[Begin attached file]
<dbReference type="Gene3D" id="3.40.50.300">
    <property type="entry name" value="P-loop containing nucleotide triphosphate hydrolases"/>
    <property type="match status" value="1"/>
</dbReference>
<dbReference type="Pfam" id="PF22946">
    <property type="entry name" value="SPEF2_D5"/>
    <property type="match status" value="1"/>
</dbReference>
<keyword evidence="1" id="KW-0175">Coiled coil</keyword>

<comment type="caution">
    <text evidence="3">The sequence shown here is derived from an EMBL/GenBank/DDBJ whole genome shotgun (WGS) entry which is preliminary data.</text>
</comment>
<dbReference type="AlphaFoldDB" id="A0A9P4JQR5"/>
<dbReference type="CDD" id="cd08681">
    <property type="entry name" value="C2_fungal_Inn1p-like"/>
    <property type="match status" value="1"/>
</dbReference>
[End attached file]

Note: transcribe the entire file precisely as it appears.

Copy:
<dbReference type="Gene3D" id="3.40.50.300">
    <property type="entry name" value="P-loop containing nucleotide triphosphate hydrolases"/>
    <property type="match status" value="1"/>
</dbReference>
<dbReference type="Pfam" id="PF22946">
    <property type="entry name" value="SPEF2_D5"/>
    <property type="match status" value="1"/>
</dbReference>
<keyword evidence="1" id="KW-0175">Coiled coil</keyword>

<comment type="caution">
    <text evidence="3">The sequence shown here is derived from an EMBL/GenBank/DDBJ whole genome shotgun (WGS) entry which is preliminary data.</text>
</comment>
<dbReference type="AlphaFoldDB" id="A0A9P4JQR5"/>
<dbReference type="CDD" id="cd08681">
    <property type="entry name" value="C2_fungal_Inn1p-like"/>
    <property type="match status" value="1"/>
</dbReference>